Being a teenager, though, means having certain restrictions. William’s home life is the polar opposite of his time on the road. Raised by his mother, a high-strung professor, William faces constant pressure to be excellent—his mother even enrolled him in school two years early. When William is introduced to the “dangerous and promiscuous” music of Simon & Garfunkel by his older sister, he begins to dream of being a rock journalist. William’s zeal and his commitment to his writing is inspiring—he never becomes jaded or gives up his love for music. No matter how many times his mother demands he come home, William stays with Stillwater; no matter how many times Russell avoids an interview, William persists. In a time when so many Broadway shows are explorations of pain and struggle, it felt refreshing to see a story about a teenager whose struggle is simply trying to make his dream come true.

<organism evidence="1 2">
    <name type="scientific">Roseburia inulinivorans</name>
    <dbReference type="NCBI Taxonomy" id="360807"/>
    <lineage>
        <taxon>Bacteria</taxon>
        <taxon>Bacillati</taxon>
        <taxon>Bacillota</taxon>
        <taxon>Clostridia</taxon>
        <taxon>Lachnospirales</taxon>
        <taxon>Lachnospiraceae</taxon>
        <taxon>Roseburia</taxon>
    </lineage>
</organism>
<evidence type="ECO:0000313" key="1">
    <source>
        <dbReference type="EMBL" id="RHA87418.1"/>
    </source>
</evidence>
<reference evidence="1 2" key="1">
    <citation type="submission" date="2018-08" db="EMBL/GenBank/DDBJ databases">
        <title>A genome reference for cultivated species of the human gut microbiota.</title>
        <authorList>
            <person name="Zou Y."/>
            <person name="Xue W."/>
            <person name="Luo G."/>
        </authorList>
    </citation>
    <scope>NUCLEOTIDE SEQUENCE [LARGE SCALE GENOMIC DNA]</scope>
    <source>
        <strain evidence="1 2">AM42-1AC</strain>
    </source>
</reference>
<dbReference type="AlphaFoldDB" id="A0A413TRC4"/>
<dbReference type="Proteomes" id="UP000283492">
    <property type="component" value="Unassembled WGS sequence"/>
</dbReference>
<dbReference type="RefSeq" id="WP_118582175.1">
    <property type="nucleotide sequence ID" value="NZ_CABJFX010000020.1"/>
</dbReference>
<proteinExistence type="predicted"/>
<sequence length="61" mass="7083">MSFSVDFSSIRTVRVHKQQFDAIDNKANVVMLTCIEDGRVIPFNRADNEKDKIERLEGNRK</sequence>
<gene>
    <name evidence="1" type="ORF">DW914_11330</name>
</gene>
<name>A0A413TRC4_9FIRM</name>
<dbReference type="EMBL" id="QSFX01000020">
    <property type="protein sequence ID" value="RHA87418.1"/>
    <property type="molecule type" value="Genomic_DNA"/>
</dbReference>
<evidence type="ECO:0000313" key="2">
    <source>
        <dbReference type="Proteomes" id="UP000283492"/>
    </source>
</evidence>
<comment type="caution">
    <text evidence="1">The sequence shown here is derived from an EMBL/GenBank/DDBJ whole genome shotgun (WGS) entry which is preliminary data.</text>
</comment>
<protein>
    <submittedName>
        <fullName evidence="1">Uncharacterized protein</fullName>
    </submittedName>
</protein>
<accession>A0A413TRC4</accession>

Despite the dreamy atmosphere the costumes, music, and almost fantastical personalities of the Stillwater members create, there is still something so real about “Almost Famous.” Not everyone will tour with a band and fall in love with a groupie, but everyone can relate to wanting something and the joy and effort that goes into pursuing that something. William Miller’s story is unique, but his innocence, passion, and vibrancy are a poignant portrayal of chasing a dream.

“Almost Famous” has the best of every world imaginable: it is nostalgic, like a love letter to an era, but still contemporary. It’s refreshingly innocent and heartfelt, but still funny. It’s wild, yet relatable. William Miller’s story is unique, but we can all find a bit of ourselves in him.